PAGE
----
In Houston, they relieved the classroom staff of accountability tasks by collecting the ID cards of students who selected reimbursable meals and returning the cards to the teachers’ mailbox after the food service staff scanned the cards into the POS system. For Traditional Breakfast and Grab ‘n Go models, use of the POS system is very common and successful for both universal programs as well as traditional, free-and-reduced-priced meals, and paid models.
  • Trash Collection and Classroom Cleanup: Breakfast eaten in the classroom usually requires custodial cooperation since the additional trash is generated outside the contained venue of a cafeteria. By involving the custodial staff in the early planning process, you can establish their commitment to the disposal and cleanup process. One common solution for classroom delivery is a trash bag delivered along with the meals to each classroom, and then the students collect their own trash and place it either outside the classroom or in trash bins in the hall. The custodian would then collect the waste and dispose of it. In Grab ‘n Go models, a bag is often already used when the student picks up their breakfast, so those bags can be used for their trash and placed in a hallway trash bin.

    If your school is set up to recycle food packaging, here is a Breakfast Recycle Bin Sign.  Districts that compost food waste often provide a compostable bag and compost bins placed in the classroom or hallway. Typically, waste collection does not need additional time from the custodian.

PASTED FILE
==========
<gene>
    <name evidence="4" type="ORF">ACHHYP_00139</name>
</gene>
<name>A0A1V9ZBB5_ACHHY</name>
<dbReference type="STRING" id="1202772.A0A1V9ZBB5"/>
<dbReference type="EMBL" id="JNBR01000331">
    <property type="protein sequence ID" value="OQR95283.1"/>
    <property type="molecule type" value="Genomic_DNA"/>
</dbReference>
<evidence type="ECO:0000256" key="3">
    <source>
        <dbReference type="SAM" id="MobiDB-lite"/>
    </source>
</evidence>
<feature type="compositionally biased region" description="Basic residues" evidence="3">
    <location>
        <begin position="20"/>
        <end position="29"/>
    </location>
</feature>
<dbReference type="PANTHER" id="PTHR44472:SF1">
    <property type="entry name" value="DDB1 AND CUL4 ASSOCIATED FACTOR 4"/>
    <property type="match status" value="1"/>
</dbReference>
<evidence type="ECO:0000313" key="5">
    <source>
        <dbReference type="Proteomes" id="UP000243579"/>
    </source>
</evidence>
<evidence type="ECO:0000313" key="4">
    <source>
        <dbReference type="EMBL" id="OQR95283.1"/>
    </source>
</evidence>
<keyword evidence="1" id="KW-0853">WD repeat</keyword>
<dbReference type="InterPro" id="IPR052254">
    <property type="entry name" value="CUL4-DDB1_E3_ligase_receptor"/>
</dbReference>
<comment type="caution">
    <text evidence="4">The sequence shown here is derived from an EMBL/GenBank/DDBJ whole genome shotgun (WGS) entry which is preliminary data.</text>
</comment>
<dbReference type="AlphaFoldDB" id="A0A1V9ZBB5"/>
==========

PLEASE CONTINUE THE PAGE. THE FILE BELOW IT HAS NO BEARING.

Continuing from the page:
School districts also use a variety of ways to manage mess in the classroom, such as deli paper for placemats, bulk-packing breakfast meal components to reduce packaging waste, and gentle all-purpose cleaner (more kid-friendly than bleach solutions) and paper towels to each classroom so the students can assist in cleaning desks. The primary task is to establish a routine with the cooperation of the school team, and then reinforce the training with the students. See a sample Breakfast in the Classroom SOP.
  • Pest Management: Concerns about pest management are common, but we find that pests in the classroom usually isn’t a direct result of BIC. However, if participants do not follow the clean-up routine, then pest management can become an issue. Be sure to create the routine and educate early and often, reinforcing that cleaning up crumbs and trash removal is key to the process. The teacher can use the activity as a lesson and the kids should be leading the charge to make breakfast a success.